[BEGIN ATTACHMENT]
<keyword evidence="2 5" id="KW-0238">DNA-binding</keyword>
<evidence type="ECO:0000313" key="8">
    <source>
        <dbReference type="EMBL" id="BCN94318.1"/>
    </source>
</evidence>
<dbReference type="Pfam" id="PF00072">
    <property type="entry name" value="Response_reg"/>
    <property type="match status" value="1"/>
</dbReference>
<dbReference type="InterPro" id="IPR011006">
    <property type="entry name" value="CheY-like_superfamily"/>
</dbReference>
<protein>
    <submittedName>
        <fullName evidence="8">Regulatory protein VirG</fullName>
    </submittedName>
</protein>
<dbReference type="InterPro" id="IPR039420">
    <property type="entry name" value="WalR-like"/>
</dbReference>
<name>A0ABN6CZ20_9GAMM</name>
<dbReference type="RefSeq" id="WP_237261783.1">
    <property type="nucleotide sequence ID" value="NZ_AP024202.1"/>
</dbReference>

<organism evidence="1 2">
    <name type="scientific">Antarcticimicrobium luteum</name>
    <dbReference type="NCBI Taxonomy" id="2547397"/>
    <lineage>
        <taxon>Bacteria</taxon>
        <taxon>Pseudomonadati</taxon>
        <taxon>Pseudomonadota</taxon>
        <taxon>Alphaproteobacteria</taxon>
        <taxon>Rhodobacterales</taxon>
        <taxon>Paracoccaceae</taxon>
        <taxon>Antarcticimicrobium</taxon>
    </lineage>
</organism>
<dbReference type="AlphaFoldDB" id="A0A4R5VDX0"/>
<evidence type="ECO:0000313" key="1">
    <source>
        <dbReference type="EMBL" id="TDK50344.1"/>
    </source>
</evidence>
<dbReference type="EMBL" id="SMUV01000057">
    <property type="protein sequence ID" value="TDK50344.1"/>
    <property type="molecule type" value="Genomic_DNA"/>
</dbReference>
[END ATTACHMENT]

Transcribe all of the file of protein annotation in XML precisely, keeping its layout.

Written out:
<keyword evidence="2 5" id="KW-0238">DNA-binding</keyword>
<evidence type="ECO:0000313" key="8">
    <source>
        <dbReference type="EMBL" id="BCN94318.1"/>
    </source>
</evidence>
<dbReference type="Pfam" id="PF00072">
    <property type="entry name" value="Response_reg"/>
    <property type="match status" value="1"/>
</dbReference>
<dbReference type="InterPro" id="IPR011006">
    <property type="entry name" value="CheY-like_superfamily"/>
</dbReference>
<protein>
    <submittedName>
        <fullName evidence="8">Regulatory protein VirG</fullName>
    </submittedName>
</protein>
<dbReference type="InterPro" id="IPR039420">
    <property type="entry name" value="WalR-like"/>
</dbReference>
<name>A0ABN6CZ20_9GAMM</name>
<dbReference type="RefSeq" id="WP_237261783.1">
    <property type="nucleotide sequence ID" value="NZ_AP024202.1"/>
</dbReference>

<organism evidence="1 2">
    <name type="scientific">Antarcticimicrobium luteum</name>
    <dbReference type="NCBI Taxonomy" id="2547397"/>
    <lineage>
        <taxon>Bacteria</taxon>
        <taxon>Pseudomonadati</taxon>
        <taxon>Pseudomonadota</taxon>
        <taxon>Alphaproteobacteria</taxon>
        <taxon>Rhodobacterales</taxon>
        <taxon>Paracoccaceae</taxon>
        <taxon>Antarcticimicrobium</taxon>
    </lineage>
</organism>
<dbReference type="AlphaFoldDB" id="A0A4R5VDX0"/>
<evidence type="ECO:0000313" key="1">
    <source>
        <dbReference type="EMBL" id="TDK50344.1"/>
    </source>
</evidence>
<dbReference type="EMBL" id="SMUV01000057">
    <property type="protein sequence ID" value="TDK50344.1"/>
    <property type="molecule type" value="Genomic_DNA"/>
</dbReference>